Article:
What trends are really going to cause shifts in the next wave of the $500 Billion business to small business marketplace? It is a critical question that Dave Walker and I have pondered as we built our unique event, The B2SMB Summit, which is now just two weeks away, Oct. 3-4, in Chicago.
One of the key topics we’ll be tackling at The B2SMB Summit is the rise of the new generation of e-commerce, which has raised the bar for SMBs competing against larger enterprises. Nearby warehouses, speedy delivery, efficient shipping and handling and ease of return are among the factors that SMBs need help with to level the playing field. That’s where the “new” Pitney Bowes comes in. During its 100 years + history, the company has traditionally been associated with in-office stamp machines.
Yellow Pages can shift into an even larger business that not only sells advertising, but provides complete marketing and administrative services, according to DexYP EVP and CMO Gordon Henry, who is set to speak at The B2SMB Summit, one of his first appearances since Dex merged with YP last winter to form a Yellow Pages and local search giant with 700,000 customers and $2 Billion in annual revenue. Henry gave a preview of DexYP’s strategy in a great podcast with the LSA’s Charles Laughlin.
Muck Rack makes it simple to find people, tweets, or articles that mention any name, keyword, company, hashtag etc. We've compiled this guide to help you make the most of your search.
Selecting a term
Start searching tweets, articles from media outlets, articles mentioned in tweets, journalists'
names, titles and bios with some suggested searches:
Companies or Topics (e.g. iPhone, Microsoft)
Phrases (e.g. "cloud computing") — use quotes to keep the terms together
Twitter handles (e.g. @username) — returns those who have mentioned or replied to
Names (e.g. "David Pogue")
Hashtags (e.g. #sxsw, #london2012)
Bio details (e.g. vegan, Olympics, father)
Muck Rack's Advanced Search allows for many boolean operators.
Find results that mention multiple specified terms, use AND or
+. For example, ensure each result contains both Elon Musk and Mark Zuckerberg by
searching Obama AND Romney or Obama + Romney.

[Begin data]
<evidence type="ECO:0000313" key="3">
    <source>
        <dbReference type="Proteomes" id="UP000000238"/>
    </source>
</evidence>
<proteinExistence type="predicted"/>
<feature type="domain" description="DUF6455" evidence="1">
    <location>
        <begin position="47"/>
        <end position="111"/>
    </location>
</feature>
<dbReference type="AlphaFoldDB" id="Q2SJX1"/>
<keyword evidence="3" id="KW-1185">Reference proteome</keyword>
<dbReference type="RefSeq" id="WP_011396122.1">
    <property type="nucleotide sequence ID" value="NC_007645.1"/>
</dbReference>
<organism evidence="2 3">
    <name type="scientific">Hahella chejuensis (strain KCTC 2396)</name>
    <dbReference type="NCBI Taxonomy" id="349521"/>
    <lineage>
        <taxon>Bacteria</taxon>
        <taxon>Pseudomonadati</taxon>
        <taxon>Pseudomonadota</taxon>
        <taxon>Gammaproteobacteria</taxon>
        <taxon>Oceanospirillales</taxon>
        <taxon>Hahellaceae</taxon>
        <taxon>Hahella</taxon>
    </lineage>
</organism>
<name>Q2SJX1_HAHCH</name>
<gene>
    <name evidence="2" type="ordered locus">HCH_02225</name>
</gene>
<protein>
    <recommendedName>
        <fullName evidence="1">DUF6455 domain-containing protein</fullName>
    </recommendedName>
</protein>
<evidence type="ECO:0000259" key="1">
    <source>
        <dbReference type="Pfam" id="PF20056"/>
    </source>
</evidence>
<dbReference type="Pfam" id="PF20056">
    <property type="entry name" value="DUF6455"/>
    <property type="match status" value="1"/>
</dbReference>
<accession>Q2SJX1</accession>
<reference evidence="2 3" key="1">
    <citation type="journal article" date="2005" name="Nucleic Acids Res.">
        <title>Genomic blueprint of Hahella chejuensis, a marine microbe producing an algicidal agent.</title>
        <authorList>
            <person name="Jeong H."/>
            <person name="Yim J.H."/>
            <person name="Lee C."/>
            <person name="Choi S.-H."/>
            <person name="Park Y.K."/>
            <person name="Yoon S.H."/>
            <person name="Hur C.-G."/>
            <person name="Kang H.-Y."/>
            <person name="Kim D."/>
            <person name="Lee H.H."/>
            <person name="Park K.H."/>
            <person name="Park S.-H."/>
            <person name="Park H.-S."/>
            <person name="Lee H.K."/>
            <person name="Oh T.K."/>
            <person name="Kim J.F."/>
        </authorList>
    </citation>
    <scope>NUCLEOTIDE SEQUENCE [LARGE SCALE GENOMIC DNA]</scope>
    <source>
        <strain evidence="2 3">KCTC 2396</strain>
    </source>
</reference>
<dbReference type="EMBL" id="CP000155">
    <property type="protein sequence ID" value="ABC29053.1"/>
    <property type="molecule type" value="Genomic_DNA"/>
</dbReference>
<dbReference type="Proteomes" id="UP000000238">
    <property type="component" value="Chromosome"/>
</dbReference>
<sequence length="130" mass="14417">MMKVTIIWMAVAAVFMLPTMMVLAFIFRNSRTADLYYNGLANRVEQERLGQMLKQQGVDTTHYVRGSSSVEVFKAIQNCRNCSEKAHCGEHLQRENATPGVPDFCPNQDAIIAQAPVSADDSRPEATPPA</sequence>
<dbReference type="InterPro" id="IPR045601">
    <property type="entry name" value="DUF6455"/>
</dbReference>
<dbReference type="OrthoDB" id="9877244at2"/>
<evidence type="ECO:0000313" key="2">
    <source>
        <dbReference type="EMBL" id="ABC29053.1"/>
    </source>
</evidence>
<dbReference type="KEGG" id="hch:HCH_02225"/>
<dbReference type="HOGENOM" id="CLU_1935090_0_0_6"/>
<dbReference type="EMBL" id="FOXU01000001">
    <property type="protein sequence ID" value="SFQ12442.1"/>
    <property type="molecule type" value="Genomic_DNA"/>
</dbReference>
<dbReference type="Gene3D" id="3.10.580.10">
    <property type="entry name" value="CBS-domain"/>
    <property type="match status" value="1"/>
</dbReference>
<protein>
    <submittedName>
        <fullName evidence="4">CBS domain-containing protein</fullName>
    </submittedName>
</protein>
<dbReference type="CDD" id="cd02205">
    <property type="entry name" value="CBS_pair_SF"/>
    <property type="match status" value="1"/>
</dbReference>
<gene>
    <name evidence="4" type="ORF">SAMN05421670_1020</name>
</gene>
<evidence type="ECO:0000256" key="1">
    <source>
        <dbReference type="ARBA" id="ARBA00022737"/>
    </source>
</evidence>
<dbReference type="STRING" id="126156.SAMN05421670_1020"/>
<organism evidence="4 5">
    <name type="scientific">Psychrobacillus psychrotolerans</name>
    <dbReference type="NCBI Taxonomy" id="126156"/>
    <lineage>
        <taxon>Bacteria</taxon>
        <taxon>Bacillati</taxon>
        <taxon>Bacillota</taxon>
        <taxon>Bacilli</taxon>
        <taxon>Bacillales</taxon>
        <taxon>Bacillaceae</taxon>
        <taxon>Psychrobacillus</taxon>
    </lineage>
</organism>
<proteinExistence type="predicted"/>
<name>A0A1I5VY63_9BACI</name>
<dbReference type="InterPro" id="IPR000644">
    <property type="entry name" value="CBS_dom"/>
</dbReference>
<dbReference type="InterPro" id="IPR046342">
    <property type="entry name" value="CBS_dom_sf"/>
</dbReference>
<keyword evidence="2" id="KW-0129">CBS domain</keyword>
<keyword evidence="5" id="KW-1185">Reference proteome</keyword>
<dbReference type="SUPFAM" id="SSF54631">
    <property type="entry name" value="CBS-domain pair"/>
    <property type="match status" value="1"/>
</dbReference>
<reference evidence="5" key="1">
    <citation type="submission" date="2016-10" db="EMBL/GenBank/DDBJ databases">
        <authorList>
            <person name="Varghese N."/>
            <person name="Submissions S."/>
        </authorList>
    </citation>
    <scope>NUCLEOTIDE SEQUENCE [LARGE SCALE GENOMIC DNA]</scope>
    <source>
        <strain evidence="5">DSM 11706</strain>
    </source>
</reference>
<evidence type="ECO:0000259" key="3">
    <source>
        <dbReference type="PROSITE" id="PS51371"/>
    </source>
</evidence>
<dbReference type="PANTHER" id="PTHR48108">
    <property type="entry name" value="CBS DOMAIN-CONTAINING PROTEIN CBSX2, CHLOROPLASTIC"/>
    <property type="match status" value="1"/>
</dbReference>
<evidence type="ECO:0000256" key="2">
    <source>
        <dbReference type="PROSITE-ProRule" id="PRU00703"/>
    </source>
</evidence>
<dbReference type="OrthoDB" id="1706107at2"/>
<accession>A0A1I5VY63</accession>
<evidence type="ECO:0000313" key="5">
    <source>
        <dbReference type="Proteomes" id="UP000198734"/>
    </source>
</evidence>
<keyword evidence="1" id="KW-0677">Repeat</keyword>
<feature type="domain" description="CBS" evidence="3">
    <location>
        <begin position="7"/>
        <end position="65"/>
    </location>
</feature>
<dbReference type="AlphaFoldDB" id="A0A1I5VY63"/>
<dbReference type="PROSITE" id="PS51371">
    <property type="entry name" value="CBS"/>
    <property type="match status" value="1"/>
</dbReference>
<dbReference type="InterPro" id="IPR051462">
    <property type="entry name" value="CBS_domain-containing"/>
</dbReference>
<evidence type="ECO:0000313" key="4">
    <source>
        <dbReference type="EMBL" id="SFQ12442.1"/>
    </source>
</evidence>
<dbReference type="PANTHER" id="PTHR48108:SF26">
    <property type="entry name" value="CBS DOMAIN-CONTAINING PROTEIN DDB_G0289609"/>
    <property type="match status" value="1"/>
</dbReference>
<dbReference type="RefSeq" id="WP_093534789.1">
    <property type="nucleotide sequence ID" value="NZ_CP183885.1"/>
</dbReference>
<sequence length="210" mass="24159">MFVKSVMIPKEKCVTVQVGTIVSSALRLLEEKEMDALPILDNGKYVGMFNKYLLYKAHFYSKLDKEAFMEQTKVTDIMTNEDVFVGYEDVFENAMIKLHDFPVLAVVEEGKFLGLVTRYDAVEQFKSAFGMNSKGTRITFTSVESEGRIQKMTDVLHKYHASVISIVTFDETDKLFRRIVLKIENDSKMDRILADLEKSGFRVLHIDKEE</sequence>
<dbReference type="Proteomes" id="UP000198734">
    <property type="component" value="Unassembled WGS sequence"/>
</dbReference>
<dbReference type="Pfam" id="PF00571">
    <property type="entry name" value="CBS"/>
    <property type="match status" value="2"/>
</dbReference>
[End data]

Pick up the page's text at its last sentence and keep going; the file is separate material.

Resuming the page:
Use the operators OR or , to broaden your search when you'd like either of
multiple terms to appear in results. (This is the default behavior of our search when no operators
are used.) For example, search for democrat OR republican to find results that refer to
Democrats and/or Republicans.
Use NOT or - to subtract results from your search. For
example, searching Disney will yield results about the Walt Disney Company as well as Walt Disney
World Resort. To exclude mentions of Disney World, search for Disney -World or Disney
When using one of these operators with a phrase, enclose it in quotation marks. For example, you can
find results about smartphones excluding Apple's iPhone 4S by searching smartphone -"iPhone
Exact case matching or punctuation
If you're searching for a brand name or keyword that relies on specific punctuation marks or capitalization, you can
find results that match your exact query by adding matchcase: before the keyword you're searching for, like matchcase:E*TRADE .
Use parentheses to separate multiple
boolean phrases. For example, to find journalists talking about having fun in Disney World or
Disneyland, search for ("disney world" OR disneyland) AND fun.
An asterisk can be used to search for any variation of a root word truncated by the asterisk. For example, searching for admin* will return results for administrator, administration, administer, administered, etc.
A near operator is an AND operator where you can control the distance between the words. You can vary the distance the near operation uses by adding a forward slash and number (between 0-99) such as strawberries NEAR/10 "whipped cream", which means the strawberries must exist within 10 words of "whipped cream".